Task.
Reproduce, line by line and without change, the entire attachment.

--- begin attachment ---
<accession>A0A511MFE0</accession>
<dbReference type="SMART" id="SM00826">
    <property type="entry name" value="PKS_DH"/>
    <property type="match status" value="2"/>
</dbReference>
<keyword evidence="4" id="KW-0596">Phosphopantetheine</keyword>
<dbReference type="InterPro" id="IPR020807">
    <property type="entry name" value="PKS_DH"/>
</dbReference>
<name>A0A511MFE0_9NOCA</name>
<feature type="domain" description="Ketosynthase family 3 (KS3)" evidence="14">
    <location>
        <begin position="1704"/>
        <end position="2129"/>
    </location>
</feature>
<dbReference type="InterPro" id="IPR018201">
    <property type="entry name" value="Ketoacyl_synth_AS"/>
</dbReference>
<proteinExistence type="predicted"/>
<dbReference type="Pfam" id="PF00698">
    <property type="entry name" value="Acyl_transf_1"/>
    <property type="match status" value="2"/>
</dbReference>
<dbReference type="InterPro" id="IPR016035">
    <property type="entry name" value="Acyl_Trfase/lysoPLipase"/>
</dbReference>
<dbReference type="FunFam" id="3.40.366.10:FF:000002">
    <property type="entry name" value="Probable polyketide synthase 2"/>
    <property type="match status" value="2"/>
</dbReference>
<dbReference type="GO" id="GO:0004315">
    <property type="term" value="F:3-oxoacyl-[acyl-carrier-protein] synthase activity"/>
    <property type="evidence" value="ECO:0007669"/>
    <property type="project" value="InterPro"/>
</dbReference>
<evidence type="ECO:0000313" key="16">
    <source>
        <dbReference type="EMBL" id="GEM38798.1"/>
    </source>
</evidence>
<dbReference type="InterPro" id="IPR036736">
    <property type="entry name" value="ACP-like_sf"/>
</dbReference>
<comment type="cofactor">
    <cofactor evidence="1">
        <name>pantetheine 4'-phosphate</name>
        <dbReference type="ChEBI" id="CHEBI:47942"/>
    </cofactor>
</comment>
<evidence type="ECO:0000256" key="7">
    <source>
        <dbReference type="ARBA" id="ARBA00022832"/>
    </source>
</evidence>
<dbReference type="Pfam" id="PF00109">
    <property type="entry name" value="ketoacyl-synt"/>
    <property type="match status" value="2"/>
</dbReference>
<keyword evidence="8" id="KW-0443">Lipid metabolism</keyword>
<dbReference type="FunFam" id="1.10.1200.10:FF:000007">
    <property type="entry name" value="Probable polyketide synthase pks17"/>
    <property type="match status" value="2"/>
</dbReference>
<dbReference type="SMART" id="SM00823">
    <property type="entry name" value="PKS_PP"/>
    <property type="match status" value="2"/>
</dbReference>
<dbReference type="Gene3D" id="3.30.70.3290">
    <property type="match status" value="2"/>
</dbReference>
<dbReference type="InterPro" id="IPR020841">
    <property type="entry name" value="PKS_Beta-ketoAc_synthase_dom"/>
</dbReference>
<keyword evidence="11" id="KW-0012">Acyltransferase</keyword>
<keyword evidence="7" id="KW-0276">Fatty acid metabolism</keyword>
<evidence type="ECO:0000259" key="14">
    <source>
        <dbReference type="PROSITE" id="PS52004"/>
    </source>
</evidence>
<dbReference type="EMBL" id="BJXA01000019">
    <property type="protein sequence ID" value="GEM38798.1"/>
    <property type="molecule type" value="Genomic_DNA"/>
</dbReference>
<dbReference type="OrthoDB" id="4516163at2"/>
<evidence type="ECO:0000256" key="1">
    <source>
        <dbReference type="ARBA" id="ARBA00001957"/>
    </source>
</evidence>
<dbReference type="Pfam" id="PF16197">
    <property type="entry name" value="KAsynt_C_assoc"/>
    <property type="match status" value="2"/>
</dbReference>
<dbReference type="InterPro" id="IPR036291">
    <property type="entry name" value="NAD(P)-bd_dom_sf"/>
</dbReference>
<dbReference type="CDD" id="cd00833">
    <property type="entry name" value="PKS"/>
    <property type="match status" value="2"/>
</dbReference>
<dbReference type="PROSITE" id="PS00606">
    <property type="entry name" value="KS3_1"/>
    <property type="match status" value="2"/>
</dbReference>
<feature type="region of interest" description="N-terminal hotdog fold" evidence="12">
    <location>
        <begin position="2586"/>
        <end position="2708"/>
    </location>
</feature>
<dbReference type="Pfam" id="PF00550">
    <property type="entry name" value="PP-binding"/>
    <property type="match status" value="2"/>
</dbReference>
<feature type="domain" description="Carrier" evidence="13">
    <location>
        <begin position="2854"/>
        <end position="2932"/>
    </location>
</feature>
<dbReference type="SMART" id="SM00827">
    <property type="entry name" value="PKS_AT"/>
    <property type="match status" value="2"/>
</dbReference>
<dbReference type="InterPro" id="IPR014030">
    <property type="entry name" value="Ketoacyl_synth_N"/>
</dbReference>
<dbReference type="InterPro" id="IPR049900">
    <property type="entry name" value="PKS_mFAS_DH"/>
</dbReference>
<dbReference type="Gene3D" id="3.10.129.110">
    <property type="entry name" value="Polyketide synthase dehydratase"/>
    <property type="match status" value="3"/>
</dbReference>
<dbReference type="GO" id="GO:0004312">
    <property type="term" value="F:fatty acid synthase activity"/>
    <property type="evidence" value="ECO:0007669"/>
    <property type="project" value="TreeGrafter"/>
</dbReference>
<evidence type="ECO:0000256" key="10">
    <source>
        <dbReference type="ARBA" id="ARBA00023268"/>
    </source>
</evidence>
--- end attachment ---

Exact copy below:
<accession>A0A511MFE0</accession>
<dbReference type="SMART" id="SM00826">
    <property type="entry name" value="PKS_DH"/>
    <property type="match status" value="2"/>
</dbReference>
<keyword evidence="4" id="KW-0596">Phosphopantetheine</keyword>
<dbReference type="InterPro" id="IPR020807">
    <property type="entry name" value="PKS_DH"/>
</dbReference>
<name>A0A511MFE0_9NOCA</name>
<feature type="domain" description="Ketosynthase family 3 (KS3)" evidence="14">
    <location>
        <begin position="1704"/>
        <end position="2129"/>
    </location>
</feature>
<dbReference type="InterPro" id="IPR018201">
    <property type="entry name" value="Ketoacyl_synth_AS"/>
</dbReference>
<proteinExistence type="predicted"/>
<dbReference type="Pfam" id="PF00698">
    <property type="entry name" value="Acyl_transf_1"/>
    <property type="match status" value="2"/>
</dbReference>
<dbReference type="InterPro" id="IPR016035">
    <property type="entry name" value="Acyl_Trfase/lysoPLipase"/>
</dbReference>
<dbReference type="FunFam" id="3.40.366.10:FF:000002">
    <property type="entry name" value="Probable polyketide synthase 2"/>
    <property type="match status" value="2"/>
</dbReference>
<dbReference type="GO" id="GO:0004315">
    <property type="term" value="F:3-oxoacyl-[acyl-carrier-protein] synthase activity"/>
    <property type="evidence" value="ECO:0007669"/>
    <property type="project" value="InterPro"/>
</dbReference>
<evidence type="ECO:0000313" key="16">
    <source>
        <dbReference type="EMBL" id="GEM38798.1"/>
    </source>
</evidence>
<dbReference type="InterPro" id="IPR036736">
    <property type="entry name" value="ACP-like_sf"/>
</dbReference>
<comment type="cofactor">
    <cofactor evidence="1">
        <name>pantetheine 4'-phosphate</name>
        <dbReference type="ChEBI" id="CHEBI:47942"/>
    </cofactor>
</comment>
<evidence type="ECO:0000256" key="7">
    <source>
        <dbReference type="ARBA" id="ARBA00022832"/>
    </source>
</evidence>
<dbReference type="Pfam" id="PF00109">
    <property type="entry name" value="ketoacyl-synt"/>
    <property type="match status" value="2"/>
</dbReference>
<keyword evidence="8" id="KW-0443">Lipid metabolism</keyword>
<dbReference type="FunFam" id="1.10.1200.10:FF:000007">
    <property type="entry name" value="Probable polyketide synthase pks17"/>
    <property type="match status" value="2"/>
</dbReference>
<dbReference type="SMART" id="SM00823">
    <property type="entry name" value="PKS_PP"/>
    <property type="match status" value="2"/>
</dbReference>
<dbReference type="Gene3D" id="3.30.70.3290">
    <property type="match status" value="2"/>
</dbReference>
<dbReference type="InterPro" id="IPR020841">
    <property type="entry name" value="PKS_Beta-ketoAc_synthase_dom"/>
</dbReference>
<keyword evidence="11" id="KW-0012">Acyltransferase</keyword>
<keyword evidence="7" id="KW-0276">Fatty acid metabolism</keyword>
<evidence type="ECO:0000259" key="14">
    <source>
        <dbReference type="PROSITE" id="PS52004"/>
    </source>
</evidence>
<dbReference type="EMBL" id="BJXA01000019">
    <property type="protein sequence ID" value="GEM38798.1"/>
    <property type="molecule type" value="Genomic_DNA"/>
</dbReference>
<dbReference type="OrthoDB" id="4516163at2"/>
<evidence type="ECO:0000256" key="1">
    <source>
        <dbReference type="ARBA" id="ARBA00001957"/>
    </source>
</evidence>
<dbReference type="Pfam" id="PF16197">
    <property type="entry name" value="KAsynt_C_assoc"/>
    <property type="match status" value="2"/>
</dbReference>
<dbReference type="InterPro" id="IPR036291">
    <property type="entry name" value="NAD(P)-bd_dom_sf"/>
</dbReference>
<dbReference type="CDD" id="cd00833">
    <property type="entry name" value="PKS"/>
    <property type="match status" value="2"/>
</dbReference>
<dbReference type="PROSITE" id="PS00606">
    <property type="entry name" value="KS3_1"/>
    <property type="match status" value="2"/>
</dbReference>
<feature type="region of interest" description="N-terminal hotdog fold" evidence="12">
    <location>
        <begin position="2586"/>
        <end position="2708"/>
    </location>
</feature>
<dbReference type="Pfam" id="PF00550">
    <property type="entry name" value="PP-binding"/>
    <property type="match status" value="2"/>
</dbReference>
<feature type="domain" description="Carrier" evidence="13">
    <location>
        <begin position="2854"/>
        <end position="2932"/>
    </location>
</feature>
<dbReference type="SMART" id="SM00827">
    <property type="entry name" value="PKS_AT"/>
    <property type="match status" value="2"/>
</dbReference>
<dbReference type="InterPro" id="IPR014030">
    <property type="entry name" value="Ketoacyl_synth_N"/>
</dbReference>
<dbReference type="InterPro" id="IPR049900">
    <property type="entry name" value="PKS_mFAS_DH"/>
</dbReference>
<dbReference type="Gene3D" id="3.10.129.110">
    <property type="entry name" value="Polyketide synthase dehydratase"/>
    <property type="match status" value="3"/>
</dbReference>
<dbReference type="GO" id="GO:0004312">
    <property type="term" value="F:fatty acid synthase activity"/>
    <property type="evidence" value="ECO:0007669"/>
    <property type="project" value="TreeGrafter"/>
</dbReference>
<evidence type="ECO:0000256" key="10">
    <source>
        <dbReference type="ARBA" id="ARBA00023268"/>
    </source>
</evidence>